Last year, Toronto Pig Save came up with the idea of giving away free veggie dogs to make people aware that 7,000 baby pigs are slaughtered every day at Quality Meat Packers.
The company received a $3 million loan from Agriculture and AgriFood Canada’s slaughter improvement program earlier this year to upgrade its Toronto processing facilities.
“A lot of people don’t even know that the slaughterhouse is even there because its surrounded by a gigantic cement wall,” said animal rights activist Kate Steen.
“But you can smell it and on quiet days you can actually hear the pigs screaming.”
Even before the pigs are put to death, they’re forced to endure brutal conditions while being transported from farms to slaughterhouses.
A paper published by Agriculture and Agri-Food Canada in 2007 entitled “Welfare Implications of Pig Transport Journey duration” concluded that loading and unloading off pigs is extremely stressful for animals.
Current regulations and guidelines allow pigs to be transported for up to 36 hours without rest, water and/or feed.
“There are a lot of alternatives,” said Steen. “We don’t have to eat meat in order to survive.”
Veggie dogs taste almost the same as a hot dog, yet are lower in fat and higher in fibre and protein.
“You also get a ton of potassium and 40 per cent of the vitamin B12 recommended daily intake,” she said.
“You’re sure not going to get that in a regular, artery clogging hot dog.”
Over on what Steen described as the “yummy yummy” table sat an assortment of sinful pleasures including cupcakes, cookies and chocolate cake.
“Most people would think if you go vegan, you’re never going to be able to eat chocolate cake again,” she said.
“This is some of the best chocolate cake I’ve ever had in my life.”
With all the options available today, Steen stressed how easy it is to be vegan. And there are all kinds of websites to help you get started.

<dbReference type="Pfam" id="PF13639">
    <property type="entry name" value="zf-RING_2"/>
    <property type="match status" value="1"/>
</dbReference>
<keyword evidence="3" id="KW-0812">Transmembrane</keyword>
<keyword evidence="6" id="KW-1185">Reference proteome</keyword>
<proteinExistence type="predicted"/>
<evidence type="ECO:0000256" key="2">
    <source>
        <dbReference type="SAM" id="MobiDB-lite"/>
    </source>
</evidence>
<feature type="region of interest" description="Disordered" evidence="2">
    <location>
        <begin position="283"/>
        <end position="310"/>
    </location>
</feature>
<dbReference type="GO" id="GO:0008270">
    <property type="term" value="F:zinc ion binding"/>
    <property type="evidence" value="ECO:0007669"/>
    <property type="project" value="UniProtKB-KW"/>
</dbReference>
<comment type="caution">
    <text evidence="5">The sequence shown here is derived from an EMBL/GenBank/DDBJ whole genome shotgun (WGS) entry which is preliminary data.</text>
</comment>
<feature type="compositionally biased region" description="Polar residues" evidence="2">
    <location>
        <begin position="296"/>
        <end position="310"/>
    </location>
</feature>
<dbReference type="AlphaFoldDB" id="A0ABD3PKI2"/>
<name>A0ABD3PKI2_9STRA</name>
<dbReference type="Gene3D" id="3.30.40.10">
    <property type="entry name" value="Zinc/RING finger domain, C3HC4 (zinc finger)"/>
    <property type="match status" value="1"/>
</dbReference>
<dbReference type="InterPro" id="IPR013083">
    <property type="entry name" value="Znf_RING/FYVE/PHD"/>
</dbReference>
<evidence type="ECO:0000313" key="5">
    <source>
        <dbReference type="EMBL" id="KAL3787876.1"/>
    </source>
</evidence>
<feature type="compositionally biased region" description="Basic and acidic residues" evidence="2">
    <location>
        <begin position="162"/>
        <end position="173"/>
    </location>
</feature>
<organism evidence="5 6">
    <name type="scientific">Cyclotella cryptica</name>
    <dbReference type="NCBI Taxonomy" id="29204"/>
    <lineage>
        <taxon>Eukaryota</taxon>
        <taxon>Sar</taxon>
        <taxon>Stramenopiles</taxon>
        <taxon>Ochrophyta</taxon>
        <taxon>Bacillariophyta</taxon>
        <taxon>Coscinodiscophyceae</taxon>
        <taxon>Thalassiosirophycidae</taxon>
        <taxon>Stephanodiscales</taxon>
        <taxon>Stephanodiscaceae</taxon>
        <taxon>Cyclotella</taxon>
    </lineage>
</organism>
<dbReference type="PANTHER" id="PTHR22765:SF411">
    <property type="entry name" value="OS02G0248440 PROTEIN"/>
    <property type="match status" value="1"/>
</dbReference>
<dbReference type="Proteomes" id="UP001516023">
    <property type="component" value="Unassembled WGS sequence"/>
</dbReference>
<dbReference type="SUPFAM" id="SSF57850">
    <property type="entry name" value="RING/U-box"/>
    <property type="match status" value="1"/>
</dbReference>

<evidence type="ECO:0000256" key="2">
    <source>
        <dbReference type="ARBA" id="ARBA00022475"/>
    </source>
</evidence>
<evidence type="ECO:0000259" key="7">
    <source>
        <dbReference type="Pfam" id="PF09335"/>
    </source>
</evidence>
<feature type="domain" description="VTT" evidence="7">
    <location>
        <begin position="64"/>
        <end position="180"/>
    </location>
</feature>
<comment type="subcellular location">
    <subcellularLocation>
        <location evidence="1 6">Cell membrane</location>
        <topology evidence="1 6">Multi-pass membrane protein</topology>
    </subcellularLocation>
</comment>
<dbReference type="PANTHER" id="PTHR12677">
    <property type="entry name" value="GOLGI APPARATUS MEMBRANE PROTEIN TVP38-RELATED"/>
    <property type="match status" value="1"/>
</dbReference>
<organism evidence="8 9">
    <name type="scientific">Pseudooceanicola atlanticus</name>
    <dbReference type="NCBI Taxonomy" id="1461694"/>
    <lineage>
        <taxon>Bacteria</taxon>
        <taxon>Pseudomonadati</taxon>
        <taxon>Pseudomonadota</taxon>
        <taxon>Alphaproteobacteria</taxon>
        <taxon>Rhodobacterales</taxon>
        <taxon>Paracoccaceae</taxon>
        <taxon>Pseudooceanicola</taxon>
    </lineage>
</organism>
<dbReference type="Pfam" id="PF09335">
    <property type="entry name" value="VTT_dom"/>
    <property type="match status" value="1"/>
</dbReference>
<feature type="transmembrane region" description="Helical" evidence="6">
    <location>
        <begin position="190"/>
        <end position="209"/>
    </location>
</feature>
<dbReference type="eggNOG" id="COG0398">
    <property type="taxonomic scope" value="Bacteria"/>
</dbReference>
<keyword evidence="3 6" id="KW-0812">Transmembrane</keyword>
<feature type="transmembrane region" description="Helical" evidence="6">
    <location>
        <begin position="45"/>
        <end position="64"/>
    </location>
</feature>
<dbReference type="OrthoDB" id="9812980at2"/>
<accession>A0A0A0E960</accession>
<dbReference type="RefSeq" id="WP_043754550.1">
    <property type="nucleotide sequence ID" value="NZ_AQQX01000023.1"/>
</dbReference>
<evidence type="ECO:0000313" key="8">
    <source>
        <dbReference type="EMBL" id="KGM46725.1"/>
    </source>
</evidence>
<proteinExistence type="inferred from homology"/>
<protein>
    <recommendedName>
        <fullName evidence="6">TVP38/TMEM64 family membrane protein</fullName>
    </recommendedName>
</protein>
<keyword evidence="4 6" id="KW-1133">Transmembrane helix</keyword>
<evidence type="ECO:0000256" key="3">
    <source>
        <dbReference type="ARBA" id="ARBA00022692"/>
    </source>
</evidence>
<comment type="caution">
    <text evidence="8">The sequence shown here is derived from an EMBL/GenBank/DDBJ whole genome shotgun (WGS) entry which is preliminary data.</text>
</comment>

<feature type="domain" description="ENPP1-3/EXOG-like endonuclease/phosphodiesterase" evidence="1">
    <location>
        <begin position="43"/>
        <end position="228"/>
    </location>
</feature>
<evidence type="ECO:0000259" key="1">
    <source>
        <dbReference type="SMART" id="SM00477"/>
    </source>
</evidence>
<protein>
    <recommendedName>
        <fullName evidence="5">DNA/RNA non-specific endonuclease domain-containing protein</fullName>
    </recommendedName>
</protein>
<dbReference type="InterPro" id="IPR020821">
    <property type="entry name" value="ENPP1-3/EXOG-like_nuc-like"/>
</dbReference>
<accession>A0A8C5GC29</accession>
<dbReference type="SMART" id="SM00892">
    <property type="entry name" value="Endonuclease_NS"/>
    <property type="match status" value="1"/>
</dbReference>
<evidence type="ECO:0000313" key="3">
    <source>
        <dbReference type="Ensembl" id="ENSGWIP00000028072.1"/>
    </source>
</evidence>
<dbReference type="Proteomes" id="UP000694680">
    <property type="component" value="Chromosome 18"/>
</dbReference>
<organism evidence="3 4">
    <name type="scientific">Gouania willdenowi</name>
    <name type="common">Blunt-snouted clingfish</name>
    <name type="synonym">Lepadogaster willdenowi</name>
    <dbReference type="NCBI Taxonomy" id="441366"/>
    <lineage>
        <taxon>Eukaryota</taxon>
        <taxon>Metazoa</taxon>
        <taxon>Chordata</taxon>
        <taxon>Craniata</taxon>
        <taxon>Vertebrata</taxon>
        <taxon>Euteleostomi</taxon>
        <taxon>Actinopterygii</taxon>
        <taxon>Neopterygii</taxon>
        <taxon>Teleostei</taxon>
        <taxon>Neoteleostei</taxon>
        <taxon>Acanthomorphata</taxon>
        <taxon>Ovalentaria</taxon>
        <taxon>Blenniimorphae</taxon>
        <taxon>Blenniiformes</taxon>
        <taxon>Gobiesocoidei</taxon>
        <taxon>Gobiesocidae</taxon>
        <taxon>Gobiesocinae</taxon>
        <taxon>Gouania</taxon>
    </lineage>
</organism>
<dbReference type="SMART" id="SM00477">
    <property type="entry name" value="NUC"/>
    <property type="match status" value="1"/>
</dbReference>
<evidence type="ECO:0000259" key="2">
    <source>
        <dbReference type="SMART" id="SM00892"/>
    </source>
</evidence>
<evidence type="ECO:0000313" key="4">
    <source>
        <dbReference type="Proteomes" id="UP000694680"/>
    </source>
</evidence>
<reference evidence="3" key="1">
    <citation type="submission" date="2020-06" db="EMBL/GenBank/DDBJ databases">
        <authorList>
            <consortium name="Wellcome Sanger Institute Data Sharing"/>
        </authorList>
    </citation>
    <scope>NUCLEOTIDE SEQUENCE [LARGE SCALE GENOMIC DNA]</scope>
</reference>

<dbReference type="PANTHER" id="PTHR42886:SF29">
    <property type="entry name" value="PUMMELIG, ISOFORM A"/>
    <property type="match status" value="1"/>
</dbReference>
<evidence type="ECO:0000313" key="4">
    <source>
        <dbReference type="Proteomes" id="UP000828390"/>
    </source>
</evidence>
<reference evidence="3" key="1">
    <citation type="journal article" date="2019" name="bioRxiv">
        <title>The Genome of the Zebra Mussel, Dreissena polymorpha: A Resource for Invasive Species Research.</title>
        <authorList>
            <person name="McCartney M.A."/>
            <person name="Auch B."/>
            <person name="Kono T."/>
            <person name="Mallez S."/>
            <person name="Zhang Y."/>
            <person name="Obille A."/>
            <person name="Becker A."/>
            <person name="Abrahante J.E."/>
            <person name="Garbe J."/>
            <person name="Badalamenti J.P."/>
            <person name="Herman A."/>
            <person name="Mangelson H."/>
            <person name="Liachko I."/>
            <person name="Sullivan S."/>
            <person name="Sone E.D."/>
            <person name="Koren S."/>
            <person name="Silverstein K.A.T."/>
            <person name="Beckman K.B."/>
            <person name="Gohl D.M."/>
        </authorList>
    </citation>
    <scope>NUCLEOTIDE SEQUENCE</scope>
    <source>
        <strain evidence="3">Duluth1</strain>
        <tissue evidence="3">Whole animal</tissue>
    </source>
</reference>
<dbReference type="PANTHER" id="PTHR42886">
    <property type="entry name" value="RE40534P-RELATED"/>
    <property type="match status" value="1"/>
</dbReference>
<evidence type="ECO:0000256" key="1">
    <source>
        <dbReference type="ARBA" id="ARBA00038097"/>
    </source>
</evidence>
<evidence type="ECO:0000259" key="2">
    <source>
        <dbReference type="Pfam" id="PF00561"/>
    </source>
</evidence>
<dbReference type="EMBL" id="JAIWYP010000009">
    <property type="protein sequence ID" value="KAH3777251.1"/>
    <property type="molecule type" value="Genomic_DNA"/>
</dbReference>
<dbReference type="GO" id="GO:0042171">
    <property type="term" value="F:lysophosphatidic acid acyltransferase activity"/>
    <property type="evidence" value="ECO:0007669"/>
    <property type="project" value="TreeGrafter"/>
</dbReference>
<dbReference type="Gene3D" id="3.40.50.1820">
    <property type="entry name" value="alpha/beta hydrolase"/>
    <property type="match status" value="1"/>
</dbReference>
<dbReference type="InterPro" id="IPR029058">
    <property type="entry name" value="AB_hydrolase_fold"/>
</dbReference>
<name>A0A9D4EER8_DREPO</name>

Veganoutreach.org will even send you a free Starter Guide with recipes.
Singer/songwriter Ivy James, 16, a featured performer at Monday’s veggie dog giveaway, has been a vegetarian since she was eight-years-old.
“A lot my songs have do with trying to right a wrong, kind of like Toronto Pig Save,” said James, an acoustic guitarist.
Colleen Tew and Brenda LaFleshe are members of Hamilton-Burlington Pig Save, a group that protests weekly and holds vigils in front of Fearman’s slaughterhouse, the largest pig slaughterhouse in Ontario.
“People don’t even know what it is,” said Tew at Monday’s event. “They go by it and they have no idea so we’re trying to educate people.”
Like Quality Meat Packers, Fearman’s slaughters roughly 7,000 pigs a day.
“These animals want to live a peaceful life and it’s horrible what they go through,” said LaFleshe. “We can’t even imagine it.”
Their goal is educate passersby on exactly what goes on in a slaughterhouse.
“We believe that if most people were aware of what they’re going through, they would stop eating pigs and all animals,” she said.
Sometimes the group gets a quick look at the pigs as they pass by in transport trucks.
“You can see the lacerations on their faces and their bodies. They have numbers written on them.”
“The animal holocaust we call it,” said Tew. “It’s very sad.”